According to the 2021 data from CanPhysCounts, there are approximately 12 gender diverse (transgender or non-binary) physics graduate students in Canada, about 52 gender diverse undergrads, no gender diverse postdoctoral fellows and roughly 3 gender diverse faculty members. In the country, from a survey that received over three-thousand responses.
For me, as a graduate student living in Canada, that isn’t the most uplifting in terms of ‘people with shared life experience’. Despite that, my identity has been a point of contact with other students and scientists from other departments and institutions who I would never have otherwise met. Admittedly, several of those interactions have started through commiseration about how alone we are in our respective departments and institutions.
Beyond facilitating meeting other LGBTQ+ people, being trans in academia helped me grow into a different person than I expected to be in my younger years. And I mean that in a positive way.
I’ve never fancied myself a leader of any kind – the background is a great place to hang out, thank you very much – but learning to live as myself in this field made me want better for whoever is next. I don’t want to be a public figure by any stretch of the imagination. Still, I remember all too well what it is to look around and see no one like yourself, so I make myself visible to other scientists, especially younger students, in whatever ways I can. There is no overstating the importance of seeing yourself in a field.
I only convinced myself I could make it in STEM by the grace of meeting the right people at the right time. I can’t do that much as a single person, so I do what I can. I include my pronouns in my email signature, Zoom display, Twitter and LinkedIn profiles regardless of whether anyone else in my circles is.
I say my pronouns when I’m introducing myself to a class I’m TA-ing, whether the professor does or not. I invite students to tell me in whatever manner they’re comfortable with if they have a name or pronouns they prefer that differs from what I see in the registration. I talk about being trans in public places and have talked about visibility ad nauseam to my former teachers to convince them to talk about LGBTQ+ people in STEM. I contribute to LGBTQ+ groups through writing or volunteering where I can and mention the existence of such groups as general statements to undergraduate classes.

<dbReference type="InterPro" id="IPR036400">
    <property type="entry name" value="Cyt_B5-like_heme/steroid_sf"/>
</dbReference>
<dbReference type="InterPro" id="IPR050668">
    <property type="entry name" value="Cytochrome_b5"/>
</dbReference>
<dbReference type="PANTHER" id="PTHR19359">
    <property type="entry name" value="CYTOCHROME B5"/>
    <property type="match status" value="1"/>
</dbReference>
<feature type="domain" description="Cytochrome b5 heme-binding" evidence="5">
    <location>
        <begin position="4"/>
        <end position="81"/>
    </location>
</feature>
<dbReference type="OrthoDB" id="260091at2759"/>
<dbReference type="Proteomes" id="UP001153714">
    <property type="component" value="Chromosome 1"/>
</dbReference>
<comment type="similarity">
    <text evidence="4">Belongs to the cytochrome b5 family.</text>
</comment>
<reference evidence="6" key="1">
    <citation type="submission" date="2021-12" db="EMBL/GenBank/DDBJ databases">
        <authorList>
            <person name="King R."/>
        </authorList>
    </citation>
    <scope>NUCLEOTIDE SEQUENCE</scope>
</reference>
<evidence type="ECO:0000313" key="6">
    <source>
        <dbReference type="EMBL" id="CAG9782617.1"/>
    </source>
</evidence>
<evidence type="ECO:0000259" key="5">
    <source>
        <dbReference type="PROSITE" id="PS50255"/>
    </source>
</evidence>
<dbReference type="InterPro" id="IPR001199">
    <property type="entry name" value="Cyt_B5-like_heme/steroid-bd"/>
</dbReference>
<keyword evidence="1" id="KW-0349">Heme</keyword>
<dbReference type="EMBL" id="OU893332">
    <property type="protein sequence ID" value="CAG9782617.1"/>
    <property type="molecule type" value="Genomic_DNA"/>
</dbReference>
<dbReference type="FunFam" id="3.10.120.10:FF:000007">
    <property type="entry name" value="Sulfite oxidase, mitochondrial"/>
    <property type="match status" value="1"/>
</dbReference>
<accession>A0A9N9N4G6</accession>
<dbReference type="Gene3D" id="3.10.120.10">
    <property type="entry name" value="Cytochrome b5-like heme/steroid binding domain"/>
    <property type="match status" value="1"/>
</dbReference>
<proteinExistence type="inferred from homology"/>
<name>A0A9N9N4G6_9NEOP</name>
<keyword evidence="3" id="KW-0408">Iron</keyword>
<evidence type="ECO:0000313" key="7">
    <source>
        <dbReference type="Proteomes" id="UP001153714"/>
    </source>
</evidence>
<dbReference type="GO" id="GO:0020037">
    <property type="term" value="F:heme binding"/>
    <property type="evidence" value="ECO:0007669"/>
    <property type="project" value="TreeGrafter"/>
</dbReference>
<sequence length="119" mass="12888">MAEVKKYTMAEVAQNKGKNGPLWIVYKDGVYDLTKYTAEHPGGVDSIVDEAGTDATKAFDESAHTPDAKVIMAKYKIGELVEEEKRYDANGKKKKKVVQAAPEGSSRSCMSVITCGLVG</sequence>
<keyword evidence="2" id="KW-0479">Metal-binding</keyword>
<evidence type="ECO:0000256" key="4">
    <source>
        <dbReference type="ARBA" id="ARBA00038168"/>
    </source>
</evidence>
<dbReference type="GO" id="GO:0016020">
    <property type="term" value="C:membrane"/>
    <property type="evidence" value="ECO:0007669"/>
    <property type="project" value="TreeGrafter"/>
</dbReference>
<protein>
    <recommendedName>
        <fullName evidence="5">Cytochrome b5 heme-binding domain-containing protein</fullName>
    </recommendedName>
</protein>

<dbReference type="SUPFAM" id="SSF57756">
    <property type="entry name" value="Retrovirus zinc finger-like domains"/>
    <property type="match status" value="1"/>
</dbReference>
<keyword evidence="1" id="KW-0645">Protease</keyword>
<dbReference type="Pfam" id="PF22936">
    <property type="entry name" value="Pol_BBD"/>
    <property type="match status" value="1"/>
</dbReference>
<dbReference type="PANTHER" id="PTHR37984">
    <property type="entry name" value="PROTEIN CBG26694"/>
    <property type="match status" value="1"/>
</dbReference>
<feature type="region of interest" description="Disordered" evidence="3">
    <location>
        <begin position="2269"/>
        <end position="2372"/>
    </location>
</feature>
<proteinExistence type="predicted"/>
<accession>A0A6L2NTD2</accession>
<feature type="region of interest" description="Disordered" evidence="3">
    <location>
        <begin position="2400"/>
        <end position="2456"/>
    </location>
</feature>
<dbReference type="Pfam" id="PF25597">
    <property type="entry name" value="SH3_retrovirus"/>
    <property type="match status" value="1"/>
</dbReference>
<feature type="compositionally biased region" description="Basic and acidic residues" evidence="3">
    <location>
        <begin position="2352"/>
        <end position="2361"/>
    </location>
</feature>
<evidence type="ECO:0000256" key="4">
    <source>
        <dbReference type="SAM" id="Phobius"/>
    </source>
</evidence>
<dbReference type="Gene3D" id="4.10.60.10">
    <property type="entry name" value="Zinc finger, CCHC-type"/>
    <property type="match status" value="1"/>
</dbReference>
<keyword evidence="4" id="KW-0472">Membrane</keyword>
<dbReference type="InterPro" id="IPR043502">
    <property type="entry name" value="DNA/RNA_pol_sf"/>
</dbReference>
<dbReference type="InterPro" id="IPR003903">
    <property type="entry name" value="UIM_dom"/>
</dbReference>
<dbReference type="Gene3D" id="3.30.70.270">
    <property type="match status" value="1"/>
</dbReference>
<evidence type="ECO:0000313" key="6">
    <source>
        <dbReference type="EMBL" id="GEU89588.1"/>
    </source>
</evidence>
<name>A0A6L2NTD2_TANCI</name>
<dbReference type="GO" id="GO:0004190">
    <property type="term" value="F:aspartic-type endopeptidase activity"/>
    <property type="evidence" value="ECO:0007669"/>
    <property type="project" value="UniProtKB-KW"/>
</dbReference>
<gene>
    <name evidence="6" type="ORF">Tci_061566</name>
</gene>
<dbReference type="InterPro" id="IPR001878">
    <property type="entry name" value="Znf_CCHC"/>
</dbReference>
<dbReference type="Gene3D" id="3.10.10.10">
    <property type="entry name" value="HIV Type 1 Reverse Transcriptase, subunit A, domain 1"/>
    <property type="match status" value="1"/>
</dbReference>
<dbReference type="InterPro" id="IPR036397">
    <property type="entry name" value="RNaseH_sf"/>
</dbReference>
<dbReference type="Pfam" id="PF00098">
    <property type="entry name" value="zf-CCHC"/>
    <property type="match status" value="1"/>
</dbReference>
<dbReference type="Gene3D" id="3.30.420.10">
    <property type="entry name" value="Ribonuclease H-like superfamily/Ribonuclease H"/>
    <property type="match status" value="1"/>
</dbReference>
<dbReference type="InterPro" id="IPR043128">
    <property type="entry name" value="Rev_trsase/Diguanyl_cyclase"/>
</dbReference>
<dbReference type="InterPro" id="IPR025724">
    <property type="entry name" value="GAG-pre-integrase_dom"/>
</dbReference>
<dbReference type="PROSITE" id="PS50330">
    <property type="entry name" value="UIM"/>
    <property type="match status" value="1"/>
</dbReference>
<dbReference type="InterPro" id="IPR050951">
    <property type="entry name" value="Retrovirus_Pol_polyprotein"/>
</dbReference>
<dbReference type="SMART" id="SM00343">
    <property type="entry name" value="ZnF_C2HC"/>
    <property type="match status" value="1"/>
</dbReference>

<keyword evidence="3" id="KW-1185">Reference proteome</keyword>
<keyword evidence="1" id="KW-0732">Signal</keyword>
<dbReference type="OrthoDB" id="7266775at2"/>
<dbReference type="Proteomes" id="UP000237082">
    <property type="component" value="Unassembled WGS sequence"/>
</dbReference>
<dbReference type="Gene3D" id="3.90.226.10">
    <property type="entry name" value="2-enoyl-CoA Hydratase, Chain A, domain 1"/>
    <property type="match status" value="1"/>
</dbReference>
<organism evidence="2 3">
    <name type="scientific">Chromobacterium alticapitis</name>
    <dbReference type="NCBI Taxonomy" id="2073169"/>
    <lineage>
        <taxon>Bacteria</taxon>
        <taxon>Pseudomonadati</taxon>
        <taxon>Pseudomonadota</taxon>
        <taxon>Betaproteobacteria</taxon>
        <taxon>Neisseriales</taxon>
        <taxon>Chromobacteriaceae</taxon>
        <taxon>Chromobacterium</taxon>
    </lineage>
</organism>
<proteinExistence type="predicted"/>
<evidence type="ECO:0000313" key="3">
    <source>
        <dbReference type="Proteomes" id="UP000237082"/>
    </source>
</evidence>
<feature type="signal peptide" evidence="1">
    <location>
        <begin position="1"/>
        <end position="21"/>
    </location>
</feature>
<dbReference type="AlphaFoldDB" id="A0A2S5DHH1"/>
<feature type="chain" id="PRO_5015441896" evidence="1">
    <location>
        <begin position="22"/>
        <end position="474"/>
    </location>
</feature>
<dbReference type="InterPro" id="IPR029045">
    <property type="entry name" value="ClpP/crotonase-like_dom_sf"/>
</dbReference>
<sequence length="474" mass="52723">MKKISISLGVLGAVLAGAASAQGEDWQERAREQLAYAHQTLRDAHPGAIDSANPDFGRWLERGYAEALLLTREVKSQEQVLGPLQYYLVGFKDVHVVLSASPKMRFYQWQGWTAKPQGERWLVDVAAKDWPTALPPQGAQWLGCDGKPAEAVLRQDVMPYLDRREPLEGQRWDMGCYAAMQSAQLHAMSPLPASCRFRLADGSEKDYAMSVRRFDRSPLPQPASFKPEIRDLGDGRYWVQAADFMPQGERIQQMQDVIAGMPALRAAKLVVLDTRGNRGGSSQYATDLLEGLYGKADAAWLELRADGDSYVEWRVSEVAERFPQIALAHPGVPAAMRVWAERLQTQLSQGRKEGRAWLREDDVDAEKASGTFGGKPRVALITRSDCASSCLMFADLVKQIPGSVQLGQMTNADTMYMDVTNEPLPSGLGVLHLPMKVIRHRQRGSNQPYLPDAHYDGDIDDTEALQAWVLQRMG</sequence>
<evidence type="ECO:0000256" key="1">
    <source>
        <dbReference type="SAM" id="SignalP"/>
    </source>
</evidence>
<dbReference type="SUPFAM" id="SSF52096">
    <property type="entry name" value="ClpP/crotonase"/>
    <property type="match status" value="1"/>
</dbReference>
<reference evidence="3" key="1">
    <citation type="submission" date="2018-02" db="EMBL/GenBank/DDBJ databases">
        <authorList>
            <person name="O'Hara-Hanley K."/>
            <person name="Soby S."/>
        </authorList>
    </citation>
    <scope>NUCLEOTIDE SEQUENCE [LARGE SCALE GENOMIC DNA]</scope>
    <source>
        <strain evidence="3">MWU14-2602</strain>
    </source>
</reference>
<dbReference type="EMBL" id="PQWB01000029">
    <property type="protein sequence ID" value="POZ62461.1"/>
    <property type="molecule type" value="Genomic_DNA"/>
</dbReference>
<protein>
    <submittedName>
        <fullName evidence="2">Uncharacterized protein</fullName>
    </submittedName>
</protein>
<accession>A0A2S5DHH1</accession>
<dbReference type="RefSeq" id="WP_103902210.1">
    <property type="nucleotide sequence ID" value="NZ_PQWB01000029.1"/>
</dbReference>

If I’m talking about research that I know an LGBTQ+ individual (who is openly out) was involved in, I mention it. It never feels like enough, but it has become a surprisingly rewarding part of my life when it works.
More times than I ever expected, undergraduates have tracked me down after classes and labs, in help centres, or the post-script of an email. They aren’t always physics students; plenty of times they are the friend of someone who learned about me. They find me because they’re just like I was: isolated and afraid that there is no place for them in STEM. They are often the ‘LGB’ rather than the ‘T’ part of the acronym, but that doesn’t matter. They want to know that it can be done; after all, seeing is believing. Plenty of them never even tell me their name. They want to be seen and heard as they are; to have someone they can believe tell them that whoever they are and whatever their story has been, they can have this too.
Sometimes the things they tell me are tragic. Worse still, there is often nothing I can do for them beyond listening and pointing out the available resources if they don’t already know them. Other times they’re some of the happiest conversations I’ve had – people utterly delighted that there are others like them in the fields they want to enter.
Being seen also helped me be surer of who I want to be in my own life. I will, in all likelihood, continue to have a career with a non-inconsequential amount of otherness to it. And that’s okay.
One of the people who helped me most in the earliest stages of my career once told me, “Just as you are and with everything you do, you are a worthy human being. You are worth as much as anyone else and, just as you are, you deserve to be respected.” It remains one of the most paradigm-shifting things anyone has ever said to me.
In my journey through the first legs of my life as an LGBTQ+ academic, I’ve come to realize that one of the things I want most is to be part of making other LGBTQ+ academics (and non-academics) feel that way about themselves. Doing that, belonging to this space, takes a lot of work and constant learning. A price to improve queer academia for those who come next and will have so much to offer inside and outside their fields if we make the space to let them.
You can find out more about Daniel and his research by visiting his Twitter profile.